• You can also check ddos best practices whitepaper from AWS: d0.awsstatic.com/whitepapers/DDoS_White_Paper_June2015.pdf – dsmsk80 Dec 28 '15 at 15:21

1) Setting Security Group is easy and important layer of security. If you are running any web app than port 80/443 are one that to be open to the world and 22 for accessing server remotely via ssh should be allowed from a particular IP address only. Other than these 3 ports all traffic will be blocked. You can test with Port Scanning or NMAP tool.

2) Limit access for SSH to a your static IP address only and also for accessing EC2 Instance via ssh you need a key. If attacker somehow get to know your IP address he/she cannot access your server without key.

Note :- If you are using CDN(CloudFlare) than your EC2 Static IP is already hidden.

3) You can limit the amount of concurrent connections from the same IP address to your server.

You can use linux firewall rules for that :-

iptables -I INPUT -p tcp --dport 80 -i eth0 -m state --state NEW -m recent --set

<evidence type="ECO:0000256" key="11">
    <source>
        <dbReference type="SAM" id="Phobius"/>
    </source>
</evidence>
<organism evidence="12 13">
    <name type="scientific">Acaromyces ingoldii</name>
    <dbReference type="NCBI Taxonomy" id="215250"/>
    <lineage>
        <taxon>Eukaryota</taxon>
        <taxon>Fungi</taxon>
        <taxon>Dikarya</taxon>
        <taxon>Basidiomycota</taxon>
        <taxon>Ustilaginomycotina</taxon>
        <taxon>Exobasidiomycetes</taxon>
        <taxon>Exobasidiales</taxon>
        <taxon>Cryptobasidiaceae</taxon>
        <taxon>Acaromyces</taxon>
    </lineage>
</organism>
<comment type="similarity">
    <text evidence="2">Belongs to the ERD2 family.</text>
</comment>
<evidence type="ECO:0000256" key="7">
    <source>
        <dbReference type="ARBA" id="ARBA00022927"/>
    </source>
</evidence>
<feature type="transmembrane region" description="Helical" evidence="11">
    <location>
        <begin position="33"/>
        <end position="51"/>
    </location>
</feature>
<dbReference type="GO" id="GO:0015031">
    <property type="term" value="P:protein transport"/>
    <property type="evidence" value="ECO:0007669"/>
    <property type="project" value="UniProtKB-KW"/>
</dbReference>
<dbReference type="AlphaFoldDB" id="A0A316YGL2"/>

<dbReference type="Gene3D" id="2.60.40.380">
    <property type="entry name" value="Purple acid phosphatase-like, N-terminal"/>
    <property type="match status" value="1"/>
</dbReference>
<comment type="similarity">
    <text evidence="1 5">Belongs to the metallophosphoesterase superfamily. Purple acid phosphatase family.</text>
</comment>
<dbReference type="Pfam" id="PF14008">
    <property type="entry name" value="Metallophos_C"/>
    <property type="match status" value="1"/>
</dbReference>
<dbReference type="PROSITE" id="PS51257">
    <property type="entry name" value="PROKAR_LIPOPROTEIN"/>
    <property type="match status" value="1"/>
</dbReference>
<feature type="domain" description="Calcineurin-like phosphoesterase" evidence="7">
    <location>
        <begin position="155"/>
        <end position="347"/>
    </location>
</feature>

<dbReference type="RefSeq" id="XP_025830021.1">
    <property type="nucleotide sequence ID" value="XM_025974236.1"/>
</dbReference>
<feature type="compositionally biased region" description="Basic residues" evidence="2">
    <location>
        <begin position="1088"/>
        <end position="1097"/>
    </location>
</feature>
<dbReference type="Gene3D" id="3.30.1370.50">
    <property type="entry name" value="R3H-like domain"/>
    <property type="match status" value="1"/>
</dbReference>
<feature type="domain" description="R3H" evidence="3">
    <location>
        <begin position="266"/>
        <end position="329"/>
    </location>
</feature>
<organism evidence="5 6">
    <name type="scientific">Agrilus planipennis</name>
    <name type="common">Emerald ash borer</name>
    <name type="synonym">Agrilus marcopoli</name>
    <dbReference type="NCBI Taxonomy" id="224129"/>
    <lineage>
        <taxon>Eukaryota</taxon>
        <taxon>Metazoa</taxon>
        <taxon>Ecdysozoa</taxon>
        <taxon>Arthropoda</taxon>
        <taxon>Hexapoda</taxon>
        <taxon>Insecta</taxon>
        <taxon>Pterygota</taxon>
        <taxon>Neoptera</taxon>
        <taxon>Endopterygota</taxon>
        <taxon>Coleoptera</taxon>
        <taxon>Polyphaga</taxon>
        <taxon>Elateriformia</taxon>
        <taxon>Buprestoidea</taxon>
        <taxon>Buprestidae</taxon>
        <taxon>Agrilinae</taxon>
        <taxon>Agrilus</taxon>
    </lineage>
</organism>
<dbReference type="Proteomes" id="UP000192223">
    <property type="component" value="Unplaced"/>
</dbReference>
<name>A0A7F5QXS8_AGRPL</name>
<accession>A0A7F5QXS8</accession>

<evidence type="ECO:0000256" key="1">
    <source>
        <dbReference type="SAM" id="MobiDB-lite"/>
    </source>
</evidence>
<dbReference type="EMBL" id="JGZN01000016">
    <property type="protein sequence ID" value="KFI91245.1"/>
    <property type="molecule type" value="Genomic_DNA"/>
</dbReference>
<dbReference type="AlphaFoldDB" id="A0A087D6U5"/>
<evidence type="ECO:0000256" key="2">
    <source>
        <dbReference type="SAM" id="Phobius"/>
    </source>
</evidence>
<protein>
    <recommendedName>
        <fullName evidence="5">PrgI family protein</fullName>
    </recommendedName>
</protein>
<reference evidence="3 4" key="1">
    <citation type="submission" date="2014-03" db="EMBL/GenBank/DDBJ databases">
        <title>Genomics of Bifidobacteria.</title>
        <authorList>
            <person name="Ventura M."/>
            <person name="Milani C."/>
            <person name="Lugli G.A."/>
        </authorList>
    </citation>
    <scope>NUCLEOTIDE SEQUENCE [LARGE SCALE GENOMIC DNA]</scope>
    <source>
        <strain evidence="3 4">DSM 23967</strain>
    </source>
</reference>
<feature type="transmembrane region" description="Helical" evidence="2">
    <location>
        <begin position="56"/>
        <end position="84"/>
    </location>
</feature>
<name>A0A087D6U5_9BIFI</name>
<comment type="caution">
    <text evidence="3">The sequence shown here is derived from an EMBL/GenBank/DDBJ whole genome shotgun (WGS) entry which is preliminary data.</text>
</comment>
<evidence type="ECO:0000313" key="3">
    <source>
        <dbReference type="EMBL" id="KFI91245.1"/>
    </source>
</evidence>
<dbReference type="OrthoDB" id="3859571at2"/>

iptables -I INPUT -p tcp --dport 80 -i eth0 -m state --state NEW -m recent --update --seconds 60 --hitcount 10 -j DROP
iptables-save >/etc/iptables.up.rules

The first line will Watch the IP connecting to your eth0 interface. The second line will Check if the connection is new within the last 60 seconds and if the packet flow is higher than ten and if so it will drop the connection. The third line will Make the rules persistent in case of a reboot.

To verify the number of concurrent connections from all clients that are connected to your server :-

 netstat -tn 2>/dev/null | grep :80 | awk '{print $5}' | cut -d: -f1 | sort | uniq -c | sort -nr | head 

It will show a list of the current active connections by IP address and the offending IP is usually the one with a high number of connections.


In the example above the first number is the number of connections followed by the Originating IP address.

Note :- In a heavily loaded server the number of connections may be above 100, but during DDOS attack the number will go even higher. For an average host, if you have more than 30 connections from a single IP, chances are you are under attack. If more than 5 such IP/Host connected from same network , that's a very clear sign of DDOS attack.

Output of lsof,netstat and tcpdump are very useful in detecting such type of issues.

Now you get the IP address of the client you can use IPtables to block that IP or tcpkill command to do so. TCPKILL is part of dsniff package.